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Why you shouldn’t feed your dogs trail mix

3 reasons why dogs can't eat trail mix or their common ingredients

At first glance, trail mix might look like a healthy snack for everyone in your home. It has a little sugar, some healthy fats, and a small number of carbohydrates to keep you going throughout the day. Sounds great, right?

Although people can eat as much trail mix as they please, the same isn’t true for our canine friends. There are many ingredients in this popular combo that aren’t safe for dogs to eat. Let’s go over a few of the reasons why as we answer some of the most common questions:

Related Videos
  • Can dogs eat raisins?
  • Why can’t dogs eat trail mix?
  • Which nuts are safe for dogs to eat?

Without further ado, let’s get started!

A pug licks their lips and looks into the camera

Can dogs have raisins?

If you’re one of the pet parents who wonders, “Are raisins bad for dogs?” you’re not alone! Dried fruits aren’t as common in the canine diet, and there’s no better time to learn than the present. Here’s the deal: Because raisins are essentially dried grapes, they are not safe for dogs to eat.

According to VCA Animal Hospitals, veterinarians are still in debate about why grapes, raisins, and currants are toxic for dogs. Oddly enough, though, grape jams, jellies, and juices don’t seem to cause the same kind of symptoms. These symptoms include vomiting, lethargy, and diarrhea shortly after ingestion. Excessive thirst and urination are the beginning signs of kidney damage, which VCA says can occur up to a day or two after a dog has eaten grapes.

A close-up view of a dog eating kibble from a bowl

Why can’t dogs eat trail mix? Chocolate — that’s why

Chocolate is a major no-no for dogs, so it should come as no surprise that this ingredient makes the list. The chemical that causes symptoms in dogs is called theobromine, and it’s also found in caffeine (via VCA Animal Hospitals). The most common symptoms it causes include:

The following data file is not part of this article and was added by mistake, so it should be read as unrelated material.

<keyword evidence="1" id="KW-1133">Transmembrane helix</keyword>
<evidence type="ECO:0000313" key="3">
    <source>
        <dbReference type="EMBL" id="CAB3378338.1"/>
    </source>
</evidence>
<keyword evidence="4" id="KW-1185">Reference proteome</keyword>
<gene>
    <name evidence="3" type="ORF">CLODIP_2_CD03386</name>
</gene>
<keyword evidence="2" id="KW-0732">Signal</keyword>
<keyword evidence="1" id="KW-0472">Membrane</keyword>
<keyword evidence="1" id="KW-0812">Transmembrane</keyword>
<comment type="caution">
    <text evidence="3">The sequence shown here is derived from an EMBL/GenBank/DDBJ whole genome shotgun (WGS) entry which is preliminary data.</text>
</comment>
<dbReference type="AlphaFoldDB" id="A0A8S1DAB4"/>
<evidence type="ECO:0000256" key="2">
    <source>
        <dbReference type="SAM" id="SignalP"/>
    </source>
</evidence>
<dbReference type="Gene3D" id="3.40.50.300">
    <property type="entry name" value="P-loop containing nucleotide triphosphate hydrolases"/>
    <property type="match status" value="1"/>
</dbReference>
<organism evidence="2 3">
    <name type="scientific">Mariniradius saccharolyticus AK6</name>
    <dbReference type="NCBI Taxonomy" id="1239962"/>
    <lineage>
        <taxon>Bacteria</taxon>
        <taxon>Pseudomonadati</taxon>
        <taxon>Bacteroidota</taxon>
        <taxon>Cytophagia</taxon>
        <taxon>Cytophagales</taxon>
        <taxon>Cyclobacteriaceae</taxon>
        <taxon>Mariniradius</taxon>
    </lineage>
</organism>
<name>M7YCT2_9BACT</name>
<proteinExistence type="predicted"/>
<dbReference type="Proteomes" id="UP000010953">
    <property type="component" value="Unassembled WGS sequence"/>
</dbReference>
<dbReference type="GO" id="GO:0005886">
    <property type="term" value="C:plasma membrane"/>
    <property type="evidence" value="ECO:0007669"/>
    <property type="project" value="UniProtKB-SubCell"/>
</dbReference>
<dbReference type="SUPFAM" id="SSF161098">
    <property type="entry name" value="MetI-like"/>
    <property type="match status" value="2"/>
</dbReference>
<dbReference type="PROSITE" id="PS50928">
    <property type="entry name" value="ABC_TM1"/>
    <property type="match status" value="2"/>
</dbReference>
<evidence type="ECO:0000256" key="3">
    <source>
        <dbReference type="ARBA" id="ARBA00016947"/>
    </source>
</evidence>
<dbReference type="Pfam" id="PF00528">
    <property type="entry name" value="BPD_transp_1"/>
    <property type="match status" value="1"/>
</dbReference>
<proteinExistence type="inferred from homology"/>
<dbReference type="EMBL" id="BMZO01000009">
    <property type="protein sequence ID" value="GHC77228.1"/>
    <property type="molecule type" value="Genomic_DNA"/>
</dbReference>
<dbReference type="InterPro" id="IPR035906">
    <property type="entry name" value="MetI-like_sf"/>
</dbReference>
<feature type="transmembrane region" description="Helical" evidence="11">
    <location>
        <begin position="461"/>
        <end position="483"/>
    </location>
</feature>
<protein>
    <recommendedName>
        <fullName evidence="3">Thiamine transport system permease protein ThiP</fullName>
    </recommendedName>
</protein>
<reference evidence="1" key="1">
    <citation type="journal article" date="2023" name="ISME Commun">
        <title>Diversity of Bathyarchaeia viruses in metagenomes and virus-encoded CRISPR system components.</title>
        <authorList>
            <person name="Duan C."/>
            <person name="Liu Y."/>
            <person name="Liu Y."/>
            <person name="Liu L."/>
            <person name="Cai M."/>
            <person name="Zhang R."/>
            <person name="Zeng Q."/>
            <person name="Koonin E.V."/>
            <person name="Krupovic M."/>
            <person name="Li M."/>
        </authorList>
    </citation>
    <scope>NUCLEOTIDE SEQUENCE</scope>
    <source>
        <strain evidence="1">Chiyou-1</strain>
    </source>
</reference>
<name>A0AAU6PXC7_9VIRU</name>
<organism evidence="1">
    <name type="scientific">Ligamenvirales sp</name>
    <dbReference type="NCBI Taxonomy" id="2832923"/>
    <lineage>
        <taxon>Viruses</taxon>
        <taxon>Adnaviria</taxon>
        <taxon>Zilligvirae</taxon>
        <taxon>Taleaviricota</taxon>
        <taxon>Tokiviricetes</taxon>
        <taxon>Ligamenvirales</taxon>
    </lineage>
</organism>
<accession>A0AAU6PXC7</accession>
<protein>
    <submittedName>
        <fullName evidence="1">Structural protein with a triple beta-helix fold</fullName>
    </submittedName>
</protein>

• Vomiting
  • Diarrhea
  • Increased thirst
  • Panting and restlessness
  • Increased urination
  • High heart rate

Of course, not all trail mix combinations contain chocolate, but even the ones that don’t aren’t necessarily good to give to your dog.

A Yorkshire terrier licks their lips and looks into the camera

Which nuts are safe for dogs to eat?

Nearly every commercial trail mix you can find contains a variety of nuts. These provide healthy fats and protein when eaten in moderation, but even with these, you should only feed them cautiously to your pup. In fact, Preventative Vet explains that only a few types of nuts are safe for dogs. These include:

  • Plain peanuts, no shell
  • Plain hazelnuts
  • Plain, roasted cashews, no shell (do not feed dogs raw cashews!)
  • Pine nuts (a small amount due to the high-fat content)

Even though these nuts are technically safe for your dog, they do come with risks. Not only can nuts and shells cause irritation or blockage to the intestinal lining, but their high-fat content can lead to canine stomach upset or pancreatitis.

You’ll also want to be on the lookout for hidden dangers like xylitol — an artificial sweetener that’s toxic to canines. Even large amounts of salt can be dangerous for a pet, so it’s best to opt for an alternative snack altogether. When in doubt, make your pup’s very own trail mix! Any combination of canine-safe ingredients could be a great mix for an occasional treat, so it’s time to get creative.

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